If you think Kansas, ranked No. 13 in the Associated Press college basketball poll, hasn’t earned the No. 2 seed it was assigned in the CBS mock selection show, you won’t get an argument from coach Bill Self.
“I don't know that we played to either one of them here in the last couple weeks,” Self said. “I mean, I would say right now, I should be probably happy with both of those. I think we have a chance to certainly solidify and maybe improve on at least our ranking. It would be hard to improve on a 2 seed. That's not going to happen. That's the best we could probably hope for. We have also opportunity to definitely slide based on who our opponents are coming up.”
Self went on to say Kansas has the potential to play far better than it has so far.
“I think if you looked at us back in December, late November at times, you thought the team had a ridiculously high ceiling,” Self said. “I do not feel we have played to that. When we were playing to that, it's primarily because our five starters were playing well, we were shooting the ball well. … You could see that the ceiling is still pretty high if we can get everybody on the same page and playing well. I mean, my thoughts have always been the same. We got a chance to be in every game. We got a chance to win every game. Why should we settle for anything less than that.”
In a 16-point loss at Baylor, Malik Newman, Lagerald Vick and Svi Mykhailiuk, shooting with one-and-a-half eyes open, combined to go 2 for 19 from 3-point range.
In a six-point victory at Iowa State, Kansas overcame Devonte’ Graham and Svi combining to shoot 3 for 13 on 3-point shots and 3 for 13 from inside the arc.
“The reality is, I think there's potential to play a lot better than we have in the last two or three weeks without question, if we can just get everybody playing well at the same time,” Self said. “It’s amazing to me that we’ve won some games,” Self said. “If you said we were going to go to Ames, those two would go 6 of 26, we would have no shot.”
A month-by-month look at the percentages of KU's four 3-point shooters:
When Big 12 coaches say any team can beat any other conference member anywhere, this year it's not just coaches spewing platitudes. It's the truth. The best evidence of that lies in the fact that all three of first-place Texas Tech's losses (Oklahoma, Texas, Iowa State) came against schools with losing conference records.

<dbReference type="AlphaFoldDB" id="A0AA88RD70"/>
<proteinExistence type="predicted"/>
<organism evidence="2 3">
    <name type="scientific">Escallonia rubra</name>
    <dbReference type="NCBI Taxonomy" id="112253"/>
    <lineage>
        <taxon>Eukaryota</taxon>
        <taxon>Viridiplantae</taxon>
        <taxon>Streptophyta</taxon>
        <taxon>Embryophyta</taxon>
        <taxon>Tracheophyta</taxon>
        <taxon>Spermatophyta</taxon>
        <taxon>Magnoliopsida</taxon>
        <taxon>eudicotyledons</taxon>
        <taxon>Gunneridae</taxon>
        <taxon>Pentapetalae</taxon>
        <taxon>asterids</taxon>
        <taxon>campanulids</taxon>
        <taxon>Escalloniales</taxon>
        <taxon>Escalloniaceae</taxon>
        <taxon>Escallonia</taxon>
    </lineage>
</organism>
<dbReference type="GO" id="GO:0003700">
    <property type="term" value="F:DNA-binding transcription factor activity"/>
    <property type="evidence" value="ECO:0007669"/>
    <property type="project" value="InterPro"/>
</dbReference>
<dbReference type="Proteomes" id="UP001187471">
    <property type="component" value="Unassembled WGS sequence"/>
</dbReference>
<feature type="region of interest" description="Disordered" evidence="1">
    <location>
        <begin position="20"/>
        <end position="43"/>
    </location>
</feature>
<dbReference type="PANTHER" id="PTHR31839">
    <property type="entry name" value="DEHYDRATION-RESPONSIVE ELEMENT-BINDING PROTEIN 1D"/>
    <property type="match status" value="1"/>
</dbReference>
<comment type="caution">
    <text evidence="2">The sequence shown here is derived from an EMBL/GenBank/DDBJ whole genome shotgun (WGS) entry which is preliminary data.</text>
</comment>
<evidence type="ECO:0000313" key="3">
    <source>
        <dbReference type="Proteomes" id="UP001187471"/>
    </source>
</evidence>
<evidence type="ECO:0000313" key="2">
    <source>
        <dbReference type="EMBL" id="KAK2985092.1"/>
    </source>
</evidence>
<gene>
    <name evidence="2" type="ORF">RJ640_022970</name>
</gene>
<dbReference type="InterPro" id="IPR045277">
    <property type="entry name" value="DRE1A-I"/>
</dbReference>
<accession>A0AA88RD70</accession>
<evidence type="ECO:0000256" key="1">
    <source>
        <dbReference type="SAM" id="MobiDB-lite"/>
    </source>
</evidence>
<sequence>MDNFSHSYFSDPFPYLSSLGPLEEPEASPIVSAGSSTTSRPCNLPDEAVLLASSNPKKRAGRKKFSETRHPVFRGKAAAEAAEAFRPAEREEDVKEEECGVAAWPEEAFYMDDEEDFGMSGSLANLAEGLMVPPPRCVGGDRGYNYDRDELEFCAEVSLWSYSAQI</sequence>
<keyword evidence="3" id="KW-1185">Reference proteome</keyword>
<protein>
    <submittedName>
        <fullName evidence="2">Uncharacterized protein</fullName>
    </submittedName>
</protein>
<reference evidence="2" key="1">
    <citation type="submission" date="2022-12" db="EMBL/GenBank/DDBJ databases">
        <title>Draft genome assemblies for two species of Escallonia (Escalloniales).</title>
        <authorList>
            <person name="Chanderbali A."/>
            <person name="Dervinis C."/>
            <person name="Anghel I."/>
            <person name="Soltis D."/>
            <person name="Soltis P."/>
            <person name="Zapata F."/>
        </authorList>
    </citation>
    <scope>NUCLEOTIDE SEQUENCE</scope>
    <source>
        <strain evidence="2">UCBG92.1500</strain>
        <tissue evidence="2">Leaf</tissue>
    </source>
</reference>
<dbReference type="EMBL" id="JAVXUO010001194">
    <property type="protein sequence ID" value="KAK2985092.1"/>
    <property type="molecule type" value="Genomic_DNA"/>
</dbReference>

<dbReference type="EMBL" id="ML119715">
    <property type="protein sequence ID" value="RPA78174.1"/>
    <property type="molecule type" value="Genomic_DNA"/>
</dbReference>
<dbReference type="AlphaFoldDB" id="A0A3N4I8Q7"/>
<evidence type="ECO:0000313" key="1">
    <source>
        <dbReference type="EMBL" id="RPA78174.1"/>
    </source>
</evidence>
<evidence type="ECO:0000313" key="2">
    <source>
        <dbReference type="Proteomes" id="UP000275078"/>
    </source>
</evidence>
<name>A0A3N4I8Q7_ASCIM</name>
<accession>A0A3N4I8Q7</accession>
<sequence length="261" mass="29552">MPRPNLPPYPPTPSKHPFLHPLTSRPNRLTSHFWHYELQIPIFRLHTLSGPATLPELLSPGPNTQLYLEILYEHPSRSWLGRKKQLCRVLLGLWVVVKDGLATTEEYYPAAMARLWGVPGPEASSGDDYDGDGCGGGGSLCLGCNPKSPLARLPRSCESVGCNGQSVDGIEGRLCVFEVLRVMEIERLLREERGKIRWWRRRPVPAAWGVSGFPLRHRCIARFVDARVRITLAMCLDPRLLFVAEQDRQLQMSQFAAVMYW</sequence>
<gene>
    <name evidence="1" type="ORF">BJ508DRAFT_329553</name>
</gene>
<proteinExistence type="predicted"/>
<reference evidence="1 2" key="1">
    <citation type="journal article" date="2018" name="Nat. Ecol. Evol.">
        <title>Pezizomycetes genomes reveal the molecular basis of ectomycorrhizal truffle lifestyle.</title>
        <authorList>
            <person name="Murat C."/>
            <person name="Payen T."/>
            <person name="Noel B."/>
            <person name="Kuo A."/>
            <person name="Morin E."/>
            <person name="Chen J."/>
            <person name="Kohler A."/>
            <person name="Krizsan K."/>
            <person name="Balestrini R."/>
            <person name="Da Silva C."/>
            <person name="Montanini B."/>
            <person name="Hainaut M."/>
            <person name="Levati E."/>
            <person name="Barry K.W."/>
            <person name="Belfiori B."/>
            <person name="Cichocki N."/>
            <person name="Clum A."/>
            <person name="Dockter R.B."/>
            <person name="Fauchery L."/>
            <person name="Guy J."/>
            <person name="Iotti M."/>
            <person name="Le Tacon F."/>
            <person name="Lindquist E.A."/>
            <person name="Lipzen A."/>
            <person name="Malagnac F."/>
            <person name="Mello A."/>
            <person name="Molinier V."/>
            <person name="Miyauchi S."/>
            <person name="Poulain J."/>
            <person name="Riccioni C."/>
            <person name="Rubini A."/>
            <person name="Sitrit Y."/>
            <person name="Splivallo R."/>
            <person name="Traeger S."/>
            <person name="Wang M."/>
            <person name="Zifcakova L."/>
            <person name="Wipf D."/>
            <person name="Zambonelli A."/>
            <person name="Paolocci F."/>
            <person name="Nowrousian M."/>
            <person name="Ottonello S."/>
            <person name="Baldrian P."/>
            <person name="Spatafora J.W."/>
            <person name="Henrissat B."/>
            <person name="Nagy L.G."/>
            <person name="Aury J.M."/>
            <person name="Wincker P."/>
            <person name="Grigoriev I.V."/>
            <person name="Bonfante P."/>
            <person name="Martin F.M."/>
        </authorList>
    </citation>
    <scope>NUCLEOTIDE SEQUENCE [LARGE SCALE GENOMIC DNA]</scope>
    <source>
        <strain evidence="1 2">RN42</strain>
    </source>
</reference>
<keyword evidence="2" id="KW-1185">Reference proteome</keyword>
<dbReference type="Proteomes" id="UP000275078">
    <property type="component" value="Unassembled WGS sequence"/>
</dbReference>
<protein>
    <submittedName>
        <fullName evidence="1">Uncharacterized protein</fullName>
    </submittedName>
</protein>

A look at some Big 12 numbers during Bill Self's time at Kansas demonstrate that the difference between schools at the top and bottom is smaller than ever.
|17-18||Texas Tech (10-3)
||Iowa State (4-9)
||6 (5 left)
||Texas Tech (3-15)
||Texas Tech (1-17)
||Iowa State (3-13)
|03-04||Oklahoma State (14-2)
||Texas A&M (0-16)
The shrinking gap between the school with the highest average scoring margin and the lowest has narrowed greatly the past two seasons.
||WVU +6.7||OSU -4.6||11.3|
|15-16||KU +8.5||TCU -13.4
|10-11||UT +13.1||ISU -8.6
The NCAA allows Football Bowl Subdivision schools to carry 85 players on full scholarships. When schools fall short, they award scholarships to walk-ons. The limit for any one class is 25.
Because of career-ending injuries, academic flameouts, transfers to other schools, etc., most schools have rosters with fewer than 80 players who originally came to the program on scholarship.
Kansas, for example, has 77 players on the roster who originally came to school on football scholarships, although that number includes two Class of 2018 recruits who verbally committed but did not sign letters of intent. Also the number is likely to be smaller by the time the 2018 season starts, and in fact likely already is smaller. KU, however, has not updated its roster. The 77 figure includes offensive tackle Charles Baldwin, who did not practice with the team for most of the season as a disciplinary measure. Is he still in the program? He's still listed on the roster. It also includes a couple of players with concussion histories who might or might not be able to continue their football careers.